Who the #$*& Lives There?
Who the #$*& Lives There?
Have you ever driven by one of those neighborhoods – you know, the gated ones with houses that could fit a family of 45 each – and wondered, “Who the #$*& lives there?”
I can’t tell you with certainty who does, but I can tell you with certainty who doesn’t: physicians. There was a time, though, that it would have been different. Net income has dropped so drastically over the years that there’s no way your average physician can afford that type of home and neighborhood relaying solely on the income of his or her profession.
Before going on, understand that I’m in no way looking for sympathy. Even if I were, I doubt I’d get it. After all, the general perception is that doctors and wealth go hand in hand. As many of us know, that perception is not the reality.
What is the reality?
The reality is that physicians don’t make as much as they used to. While the cost of medical care for the patient has increased, those increases are being funneled to facilities and administration rather than the physician.
According to a New York Times, “The base pay of insurance executives, hospital executives and even hospital administrators often far outstrips doctors’ salaries, according to an analysis performed for The New York Times by Compdata Surveys: $584,000 on average for an insurance chief executive officer, $386,000 for a hospital C.E.O. and $237,000 for a hospital administrator, compared with $306,000 for a surgeon and $185,000 for a general doctor.”
The article goes on to say that those numbers almost certainly understate the payment gap, since top executives frequently earn the bulk of their income in nonsalary compensation.
I get that running a successful hospital is a big job. No doubt. However, the decline in income for the physicians who ultimately make the critical care decisions, who endure the mental and physical stress of extended and often odd hours, who adhere to ever-increasing regulation, is astounding. When you break it down, doctors are now working twice has hard for half of the pay.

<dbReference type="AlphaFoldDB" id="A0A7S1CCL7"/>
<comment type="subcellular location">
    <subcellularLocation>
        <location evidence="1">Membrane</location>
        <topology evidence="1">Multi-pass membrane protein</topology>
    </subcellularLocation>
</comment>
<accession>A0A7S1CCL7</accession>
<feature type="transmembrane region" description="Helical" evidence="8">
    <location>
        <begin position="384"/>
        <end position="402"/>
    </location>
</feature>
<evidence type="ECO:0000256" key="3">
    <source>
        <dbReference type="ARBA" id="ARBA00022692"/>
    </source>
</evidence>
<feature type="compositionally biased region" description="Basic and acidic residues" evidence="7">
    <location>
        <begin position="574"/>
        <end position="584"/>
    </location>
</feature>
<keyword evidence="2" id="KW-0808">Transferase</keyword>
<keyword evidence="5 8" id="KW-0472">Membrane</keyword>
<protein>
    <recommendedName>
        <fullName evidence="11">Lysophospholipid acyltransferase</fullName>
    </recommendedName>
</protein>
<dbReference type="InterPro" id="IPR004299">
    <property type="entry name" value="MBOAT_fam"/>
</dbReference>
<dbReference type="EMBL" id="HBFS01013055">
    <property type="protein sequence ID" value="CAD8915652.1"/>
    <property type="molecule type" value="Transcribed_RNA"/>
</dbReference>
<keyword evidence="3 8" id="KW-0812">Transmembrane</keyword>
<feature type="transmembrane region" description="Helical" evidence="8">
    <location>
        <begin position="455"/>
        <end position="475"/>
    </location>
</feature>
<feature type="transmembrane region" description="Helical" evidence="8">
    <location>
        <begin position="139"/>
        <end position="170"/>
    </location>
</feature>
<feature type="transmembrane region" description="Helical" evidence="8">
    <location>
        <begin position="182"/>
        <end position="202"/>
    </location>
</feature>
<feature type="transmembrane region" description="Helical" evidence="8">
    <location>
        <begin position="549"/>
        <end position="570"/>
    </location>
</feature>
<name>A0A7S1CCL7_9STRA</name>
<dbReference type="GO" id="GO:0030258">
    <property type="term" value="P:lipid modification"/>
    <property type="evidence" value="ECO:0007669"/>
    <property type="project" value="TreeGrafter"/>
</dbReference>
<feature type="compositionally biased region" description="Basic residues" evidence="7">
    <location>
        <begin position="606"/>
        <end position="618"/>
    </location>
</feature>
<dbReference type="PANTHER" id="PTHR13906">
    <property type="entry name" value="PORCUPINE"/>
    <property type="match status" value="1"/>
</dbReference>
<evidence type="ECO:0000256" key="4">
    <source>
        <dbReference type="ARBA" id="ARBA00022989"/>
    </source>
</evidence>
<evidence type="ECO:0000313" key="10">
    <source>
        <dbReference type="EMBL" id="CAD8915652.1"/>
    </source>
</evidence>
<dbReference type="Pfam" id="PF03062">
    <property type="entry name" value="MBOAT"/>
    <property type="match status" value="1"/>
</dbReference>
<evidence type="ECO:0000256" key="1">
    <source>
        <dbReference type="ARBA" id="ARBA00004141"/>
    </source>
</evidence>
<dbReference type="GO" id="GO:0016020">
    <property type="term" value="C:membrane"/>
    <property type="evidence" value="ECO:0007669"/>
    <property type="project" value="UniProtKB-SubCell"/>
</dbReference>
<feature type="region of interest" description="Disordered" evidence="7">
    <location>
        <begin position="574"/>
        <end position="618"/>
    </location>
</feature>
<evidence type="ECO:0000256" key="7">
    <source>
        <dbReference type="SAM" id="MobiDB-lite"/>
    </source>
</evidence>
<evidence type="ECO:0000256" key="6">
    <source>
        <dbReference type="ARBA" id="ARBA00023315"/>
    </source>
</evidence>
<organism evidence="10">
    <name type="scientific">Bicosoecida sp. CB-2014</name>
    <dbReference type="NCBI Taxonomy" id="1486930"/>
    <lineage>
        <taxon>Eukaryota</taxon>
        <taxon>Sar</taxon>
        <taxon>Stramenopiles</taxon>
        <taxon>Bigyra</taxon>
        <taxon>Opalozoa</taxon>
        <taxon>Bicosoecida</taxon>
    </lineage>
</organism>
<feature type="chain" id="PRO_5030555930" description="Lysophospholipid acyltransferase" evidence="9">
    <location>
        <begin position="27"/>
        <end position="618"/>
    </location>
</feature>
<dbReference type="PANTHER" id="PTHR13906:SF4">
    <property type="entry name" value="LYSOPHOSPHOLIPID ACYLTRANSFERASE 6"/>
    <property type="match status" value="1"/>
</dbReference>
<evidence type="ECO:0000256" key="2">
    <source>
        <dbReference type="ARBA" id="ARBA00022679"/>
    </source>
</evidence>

Let’s look at an actual example.
Let’s borrow an example from thecut.com who surveyed 63-year-old internal medicine physician Eric Kenworthy regarding his income over the course of his career. For our purposes, we’ll call him Dr. I.M. Tired. Below is a summary of his totals for 2000 and 2009, his best and worst years, respectively.
2000 – Best year
Number of patients: 4,500
Avg. income per patient: $66.66
2009 – Worst year
Number of patients: 4,000
Avg. income per patient: $37.50
Say what? If we look at Dr. Tired as an example of the average physician, you’re telling me that in less time than it takes to get a medical degree and start practicing, net income has dropped by 50%? Even if you account for the 500 extra patients in 2000, that’s still a 44% decrease. When you look at these numbers, combined with the exponential increase in cost of running a practice today, the discrepancy in net income is substantial. It makes sense that private practices are disappearing as we all huddle together under the umbrella of corporate entities hoping to minimize expenses.
For many of us, particularly those who are tenured, this is not the same profession it was when our careers began. Do we love what we do? Yes. Does it sting a little to know that individuals with less education and training working fewer hours under less stress are compensated disproportionately more? Also, yes. All of this leads me to my final question: are physicians underpaid? I’d have to say yes. What say you?